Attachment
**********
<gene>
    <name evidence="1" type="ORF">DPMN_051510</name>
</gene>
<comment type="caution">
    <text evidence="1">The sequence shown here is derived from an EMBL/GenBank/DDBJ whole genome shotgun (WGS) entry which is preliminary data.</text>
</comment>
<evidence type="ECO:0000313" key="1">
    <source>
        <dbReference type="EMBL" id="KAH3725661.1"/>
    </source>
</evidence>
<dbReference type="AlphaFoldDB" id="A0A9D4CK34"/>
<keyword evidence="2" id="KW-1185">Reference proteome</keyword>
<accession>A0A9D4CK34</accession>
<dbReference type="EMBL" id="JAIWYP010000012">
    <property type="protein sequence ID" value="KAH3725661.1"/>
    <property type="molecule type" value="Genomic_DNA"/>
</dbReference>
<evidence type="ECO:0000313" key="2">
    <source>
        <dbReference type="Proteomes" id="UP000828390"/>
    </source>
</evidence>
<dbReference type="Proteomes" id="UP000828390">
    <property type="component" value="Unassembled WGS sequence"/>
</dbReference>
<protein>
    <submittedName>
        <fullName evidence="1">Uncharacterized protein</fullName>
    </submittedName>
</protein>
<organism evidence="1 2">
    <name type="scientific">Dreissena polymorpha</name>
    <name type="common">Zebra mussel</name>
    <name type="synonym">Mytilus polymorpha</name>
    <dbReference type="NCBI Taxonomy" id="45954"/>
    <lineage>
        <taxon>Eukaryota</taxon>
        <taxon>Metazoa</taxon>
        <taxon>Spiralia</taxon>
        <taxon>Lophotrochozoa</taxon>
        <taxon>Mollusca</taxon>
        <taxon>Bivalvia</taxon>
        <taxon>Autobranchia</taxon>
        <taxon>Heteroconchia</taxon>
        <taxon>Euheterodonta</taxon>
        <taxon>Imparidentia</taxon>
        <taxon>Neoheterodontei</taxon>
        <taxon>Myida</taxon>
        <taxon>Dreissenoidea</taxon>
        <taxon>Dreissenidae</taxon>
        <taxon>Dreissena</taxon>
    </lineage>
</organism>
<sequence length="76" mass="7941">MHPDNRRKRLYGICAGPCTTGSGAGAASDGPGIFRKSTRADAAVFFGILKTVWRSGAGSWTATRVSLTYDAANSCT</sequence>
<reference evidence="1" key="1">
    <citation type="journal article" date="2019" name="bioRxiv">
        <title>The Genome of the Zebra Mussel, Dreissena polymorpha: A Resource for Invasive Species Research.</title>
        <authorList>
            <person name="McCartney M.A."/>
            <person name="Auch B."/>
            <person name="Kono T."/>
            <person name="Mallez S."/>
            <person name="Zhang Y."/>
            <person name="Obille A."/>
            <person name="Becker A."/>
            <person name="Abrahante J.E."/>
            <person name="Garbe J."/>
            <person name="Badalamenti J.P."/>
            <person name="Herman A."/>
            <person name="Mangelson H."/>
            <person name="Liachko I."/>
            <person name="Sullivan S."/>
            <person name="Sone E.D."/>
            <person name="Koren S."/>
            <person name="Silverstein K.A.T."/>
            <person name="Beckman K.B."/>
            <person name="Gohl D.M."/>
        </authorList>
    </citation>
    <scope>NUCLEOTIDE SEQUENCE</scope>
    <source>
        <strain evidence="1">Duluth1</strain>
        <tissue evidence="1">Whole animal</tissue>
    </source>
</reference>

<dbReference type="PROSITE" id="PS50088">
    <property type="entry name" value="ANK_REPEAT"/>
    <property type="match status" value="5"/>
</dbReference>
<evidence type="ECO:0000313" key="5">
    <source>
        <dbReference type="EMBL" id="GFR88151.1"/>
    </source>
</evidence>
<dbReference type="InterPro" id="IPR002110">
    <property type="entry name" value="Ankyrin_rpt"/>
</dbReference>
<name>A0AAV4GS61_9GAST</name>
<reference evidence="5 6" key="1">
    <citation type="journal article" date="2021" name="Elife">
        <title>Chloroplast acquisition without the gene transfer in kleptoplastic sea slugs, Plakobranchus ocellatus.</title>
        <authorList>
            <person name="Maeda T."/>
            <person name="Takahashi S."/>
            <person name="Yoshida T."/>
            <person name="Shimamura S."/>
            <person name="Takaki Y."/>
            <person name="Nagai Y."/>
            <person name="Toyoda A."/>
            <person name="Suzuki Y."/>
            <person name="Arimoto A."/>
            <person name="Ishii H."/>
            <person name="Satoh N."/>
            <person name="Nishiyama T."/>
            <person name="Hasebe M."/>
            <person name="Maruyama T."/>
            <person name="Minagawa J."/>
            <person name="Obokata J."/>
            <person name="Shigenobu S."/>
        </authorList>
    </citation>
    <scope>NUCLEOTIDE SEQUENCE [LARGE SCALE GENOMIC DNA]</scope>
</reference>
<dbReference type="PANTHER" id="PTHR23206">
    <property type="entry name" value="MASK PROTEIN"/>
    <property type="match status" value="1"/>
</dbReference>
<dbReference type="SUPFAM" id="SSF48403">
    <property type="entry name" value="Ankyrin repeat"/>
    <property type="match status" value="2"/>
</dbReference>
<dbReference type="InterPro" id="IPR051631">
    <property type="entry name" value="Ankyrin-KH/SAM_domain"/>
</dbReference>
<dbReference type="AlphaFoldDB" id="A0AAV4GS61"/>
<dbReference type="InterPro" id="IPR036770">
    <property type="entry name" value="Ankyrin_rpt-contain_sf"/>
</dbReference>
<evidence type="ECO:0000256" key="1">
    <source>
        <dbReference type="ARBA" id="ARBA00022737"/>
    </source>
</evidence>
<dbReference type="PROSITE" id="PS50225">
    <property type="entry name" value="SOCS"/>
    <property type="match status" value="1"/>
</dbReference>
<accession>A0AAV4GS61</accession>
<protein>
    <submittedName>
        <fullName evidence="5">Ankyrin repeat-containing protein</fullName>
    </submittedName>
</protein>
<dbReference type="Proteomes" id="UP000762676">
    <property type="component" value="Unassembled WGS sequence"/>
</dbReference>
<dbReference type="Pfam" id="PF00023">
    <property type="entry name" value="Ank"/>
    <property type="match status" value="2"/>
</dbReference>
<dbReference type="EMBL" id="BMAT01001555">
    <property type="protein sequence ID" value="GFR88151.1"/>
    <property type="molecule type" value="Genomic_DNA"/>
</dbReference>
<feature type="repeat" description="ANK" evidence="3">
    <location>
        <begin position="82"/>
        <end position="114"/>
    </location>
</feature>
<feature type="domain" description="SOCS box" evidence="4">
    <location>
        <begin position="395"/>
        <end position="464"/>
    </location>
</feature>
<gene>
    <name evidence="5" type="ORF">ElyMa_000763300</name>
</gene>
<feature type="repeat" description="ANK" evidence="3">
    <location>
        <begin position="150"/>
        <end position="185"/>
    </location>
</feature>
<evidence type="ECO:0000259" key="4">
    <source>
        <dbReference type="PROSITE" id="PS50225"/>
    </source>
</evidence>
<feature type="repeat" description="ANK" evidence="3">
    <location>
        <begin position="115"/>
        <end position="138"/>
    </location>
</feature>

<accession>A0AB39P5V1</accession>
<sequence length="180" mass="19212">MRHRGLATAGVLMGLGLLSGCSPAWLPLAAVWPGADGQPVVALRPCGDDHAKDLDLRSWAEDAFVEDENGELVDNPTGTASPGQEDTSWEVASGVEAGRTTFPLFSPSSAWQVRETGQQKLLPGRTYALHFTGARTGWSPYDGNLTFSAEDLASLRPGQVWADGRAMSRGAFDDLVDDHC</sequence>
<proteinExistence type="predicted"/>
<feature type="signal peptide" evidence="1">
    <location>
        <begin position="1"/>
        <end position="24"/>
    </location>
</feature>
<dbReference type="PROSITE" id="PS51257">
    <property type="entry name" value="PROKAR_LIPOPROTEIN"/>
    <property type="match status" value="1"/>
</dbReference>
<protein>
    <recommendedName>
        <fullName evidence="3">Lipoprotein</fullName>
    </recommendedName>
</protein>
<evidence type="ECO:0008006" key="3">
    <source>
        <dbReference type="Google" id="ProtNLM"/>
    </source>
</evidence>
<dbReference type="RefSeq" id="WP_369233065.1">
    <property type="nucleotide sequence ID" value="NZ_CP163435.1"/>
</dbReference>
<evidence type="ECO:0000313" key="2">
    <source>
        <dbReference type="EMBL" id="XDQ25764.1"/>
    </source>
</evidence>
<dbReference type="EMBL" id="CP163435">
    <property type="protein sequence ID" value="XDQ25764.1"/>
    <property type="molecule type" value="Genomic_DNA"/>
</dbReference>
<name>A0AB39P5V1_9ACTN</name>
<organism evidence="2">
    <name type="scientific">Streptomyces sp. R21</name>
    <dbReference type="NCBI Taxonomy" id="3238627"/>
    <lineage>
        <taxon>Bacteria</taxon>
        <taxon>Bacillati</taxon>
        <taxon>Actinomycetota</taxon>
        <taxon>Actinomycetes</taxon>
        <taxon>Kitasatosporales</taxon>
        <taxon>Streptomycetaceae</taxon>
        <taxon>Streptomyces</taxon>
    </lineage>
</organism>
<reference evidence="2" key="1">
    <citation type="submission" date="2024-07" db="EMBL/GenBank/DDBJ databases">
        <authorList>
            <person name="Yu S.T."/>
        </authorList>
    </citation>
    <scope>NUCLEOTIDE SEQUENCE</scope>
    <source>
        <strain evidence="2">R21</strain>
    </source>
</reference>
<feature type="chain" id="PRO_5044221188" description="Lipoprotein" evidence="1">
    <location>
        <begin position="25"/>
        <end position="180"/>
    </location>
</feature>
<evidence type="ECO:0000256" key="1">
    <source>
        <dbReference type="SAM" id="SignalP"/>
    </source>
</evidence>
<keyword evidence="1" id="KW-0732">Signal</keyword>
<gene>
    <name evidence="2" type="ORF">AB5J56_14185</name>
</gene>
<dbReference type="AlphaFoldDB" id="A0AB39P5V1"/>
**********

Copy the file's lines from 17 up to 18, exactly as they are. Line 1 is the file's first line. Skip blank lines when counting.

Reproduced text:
    <property type="molecule type" value="Genomic_DNA"/>
</dbReference>